Autumn skies - growing pale and hazy while a wintry breeze billows the curtains. Tiny pink "everlasting" flowers dapple the fields, the expanse of the horizon as unending as God's grace. Surrounded by so much beauty each day, one is easily lured into complacency. We all need to escape into something at times, and our beautiful mountain-home provides endless opportunity for this. But if it becomes a false peace, a gap that we fill with a temporary filling, it will "fall out", leaving the hole gaping and painful. Worse still, we may continue living under the impression that all is well, always finding something to fill that painful gap.

While it may be "well" with my soul, the reality is: we live in a time in which there is such a great surge towards peace and well-being, but a spiritual ignorance of the war that continues to rage over human souls. We walk the streets and byways, fearing physical attack. We care for our bodies, fearing physical decline. But the struggle is (and always has been) not against flesh and blood, but against the rulers, against the authorities, against the powers of this dark world and against the spiritual forces of evil in the heavenly places. (Ephesians 6:12) We are wrestling in precisely the place where we have been placed in Christ. Chapter 1 of Ephesians tell us that we sit with him in heavenly places!

The believer's enemies are the demonic workers of Satan, always assembled for mortal combat. This may sound a bit radical for a peace-loving Christian. But if we take the above verse as truth, we have to re-assess our comfortable lives, sign up as warriors in the real battle. Sound scary? It needn't be. The amazing thing about this battle is, it has already been won. The day Christ was lifted from the grave, he rose victorious over death and "Hades". 

In apparent contradiction we live in an age where Satan's influence seems more visible than ever. But he is under Jesus' feet and he knows it - and we are being deceived into thinking that he isn't. The chaos in the world is not a result of God's inability to reign, but the world's unwillingness to accept his reign. The brokenness of the world was brought about by human sin, and humanity remains in rebellion against the sovereign God, and release from sin through accepting Jesus as their Saviour. 

As believers, we are called to stand in this victory, be ready. "Therefore put on the full armour of God, so that when the day of evil comes, you may be able to stand your ground, and after you have done everything, to stand" (Ephesians 6:13). 

And we do not need to stand unarmed. "Stand firm then, with the belt of truth buckled around your waist, with the breastplate of righteousness in place, and with your feet fitted with the readiness that comes from the gospel of peace. In addition to all this, take up the shield of faith, with which you can extinguish all the flaming arrows of the evil one. Take the helmet of salvation and the sword of the Spirit, which is the Word of God." (v14-17). 

The belt of truth allows us to rebuke the father of lies and as well as speak the truth of who we are in Christ. 

The breastplate of righteousness is the place we have obtained before God as a result of what Jesus did on the cross. ("For God made Christ, who never sinned, to be the offering for our sin, so that we could be made right with God through Christ" - 2 Cor 5:21). This offers ultimate protection against the forces of darkness that try to invade that "place". To stay in right standing before God and keep this part of our armour impenetrable, we need to repent and ask for forgiveness of sin daily.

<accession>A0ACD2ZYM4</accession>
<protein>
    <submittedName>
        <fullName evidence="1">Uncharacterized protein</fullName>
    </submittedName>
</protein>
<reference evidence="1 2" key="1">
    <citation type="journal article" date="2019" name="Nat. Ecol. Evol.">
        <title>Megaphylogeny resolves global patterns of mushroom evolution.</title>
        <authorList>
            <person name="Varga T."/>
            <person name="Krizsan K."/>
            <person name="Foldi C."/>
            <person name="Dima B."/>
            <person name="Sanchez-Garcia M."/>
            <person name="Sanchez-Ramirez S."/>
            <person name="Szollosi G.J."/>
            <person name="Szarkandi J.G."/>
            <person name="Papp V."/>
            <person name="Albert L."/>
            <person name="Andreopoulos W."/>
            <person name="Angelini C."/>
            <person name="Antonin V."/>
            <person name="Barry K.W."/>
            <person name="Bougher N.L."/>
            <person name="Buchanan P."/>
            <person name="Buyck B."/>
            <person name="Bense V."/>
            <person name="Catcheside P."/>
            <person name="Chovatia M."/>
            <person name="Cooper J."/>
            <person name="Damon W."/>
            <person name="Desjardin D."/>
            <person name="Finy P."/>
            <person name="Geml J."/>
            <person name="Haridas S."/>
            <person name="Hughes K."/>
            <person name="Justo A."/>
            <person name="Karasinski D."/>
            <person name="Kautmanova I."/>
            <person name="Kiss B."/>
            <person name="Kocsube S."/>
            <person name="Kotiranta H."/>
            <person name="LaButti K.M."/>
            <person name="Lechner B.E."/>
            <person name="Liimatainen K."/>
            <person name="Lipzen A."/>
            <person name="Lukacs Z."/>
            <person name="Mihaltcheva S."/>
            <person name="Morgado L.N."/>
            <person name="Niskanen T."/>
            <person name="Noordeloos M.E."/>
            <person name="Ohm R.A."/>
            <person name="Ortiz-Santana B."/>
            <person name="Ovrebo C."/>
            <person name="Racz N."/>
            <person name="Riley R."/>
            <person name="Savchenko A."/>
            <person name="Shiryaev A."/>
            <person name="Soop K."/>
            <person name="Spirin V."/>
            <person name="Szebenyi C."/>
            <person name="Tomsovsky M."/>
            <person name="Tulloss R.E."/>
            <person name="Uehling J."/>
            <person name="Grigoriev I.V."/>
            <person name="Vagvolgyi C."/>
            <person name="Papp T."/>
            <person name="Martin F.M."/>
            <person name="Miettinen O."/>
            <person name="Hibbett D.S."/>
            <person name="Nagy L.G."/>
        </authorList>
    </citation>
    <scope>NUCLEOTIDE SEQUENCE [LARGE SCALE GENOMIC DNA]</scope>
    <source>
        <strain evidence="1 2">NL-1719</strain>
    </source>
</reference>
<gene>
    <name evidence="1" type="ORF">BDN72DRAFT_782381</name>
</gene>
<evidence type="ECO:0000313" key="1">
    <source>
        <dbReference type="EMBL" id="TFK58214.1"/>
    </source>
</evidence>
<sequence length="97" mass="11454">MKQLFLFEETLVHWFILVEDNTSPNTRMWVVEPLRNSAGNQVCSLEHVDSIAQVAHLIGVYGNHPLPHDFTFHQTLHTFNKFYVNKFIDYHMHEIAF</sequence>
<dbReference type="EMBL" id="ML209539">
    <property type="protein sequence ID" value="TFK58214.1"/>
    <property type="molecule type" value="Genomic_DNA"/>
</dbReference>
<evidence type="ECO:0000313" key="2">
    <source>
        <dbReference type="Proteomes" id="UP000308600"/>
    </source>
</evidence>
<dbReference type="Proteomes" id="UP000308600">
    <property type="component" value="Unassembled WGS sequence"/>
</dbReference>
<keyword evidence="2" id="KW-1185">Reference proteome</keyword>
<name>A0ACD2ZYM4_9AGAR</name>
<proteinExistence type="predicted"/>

Our feet fitted with readiness in the gospel of peace, is the ability we have to "walk" freed from sin in His authority. With the same authority, we are also called to share the "gospel of peace" in our daily walk.

The shield of faith in Jesus and God's sovereign control of our lives, should be taken and held up to form an impenetrable barrier of trust and belief, that will ward off and extinguish the enemy's fiery darts. This refers to the Roman soldier's shield that was covered with a very soft wood. The flaming darts that plunged into the wood went out. So all the fiery darts that the Devil fires can be absorbed by our faith.

The helmet of salvation protects the head, a very vulnerable part of our anatomy, making it a vital part of the armour. If we are not sure of our salvation in Christ, a blow to the head means eternal death.

Lastly, the sword of the Spirit - the Bible, is the only weapon mentioned in the arsenal, which may call us into active participation in the battle. (It refers to the Roman gladius, adapted from a Spanish design. The prowess of the double-edged gladius in close range combat made it a fearsome tool in the hand of a skilled Roman warrior. When sharpened, its dual edges wreaked havoc on enemies, while its tapered point could pierce through even heavy metal armour.)

The Word of God is living and powerful, we can (like Jesus in the desert when He was tempted), use it to slay demons and evil spirits. God's Word also illuminates. It reveals to us the good and the bad, the wise and the unwise. It is the ultimate tool in learning how to live the best possible life, free from the restraints of stumbling in darkness. We do need to remember that it is by God's sword that we are saved. (Read the account of Gideon in Judges 7).

How often do we need to do this? Is it not enough that we have surrendered our lives to Him and received protection as a result? The truth is, the nearer we come to Jesus, the fiercer the attack will become. This is again, no reason to become fearful or "escape". It is a place of honour to stand in the ranks of God's army. It is exciting to be considered a threat in Satan's eyes. Does this all sound a bit fanatical, a bit way-out, weird? It may be all of these to the world, but I am deeply grateful for this armour which I put on each day so that I may be able to stand and withstand. To protect those I love and and be an offence and threat to Satan and probably those that are deceived by him.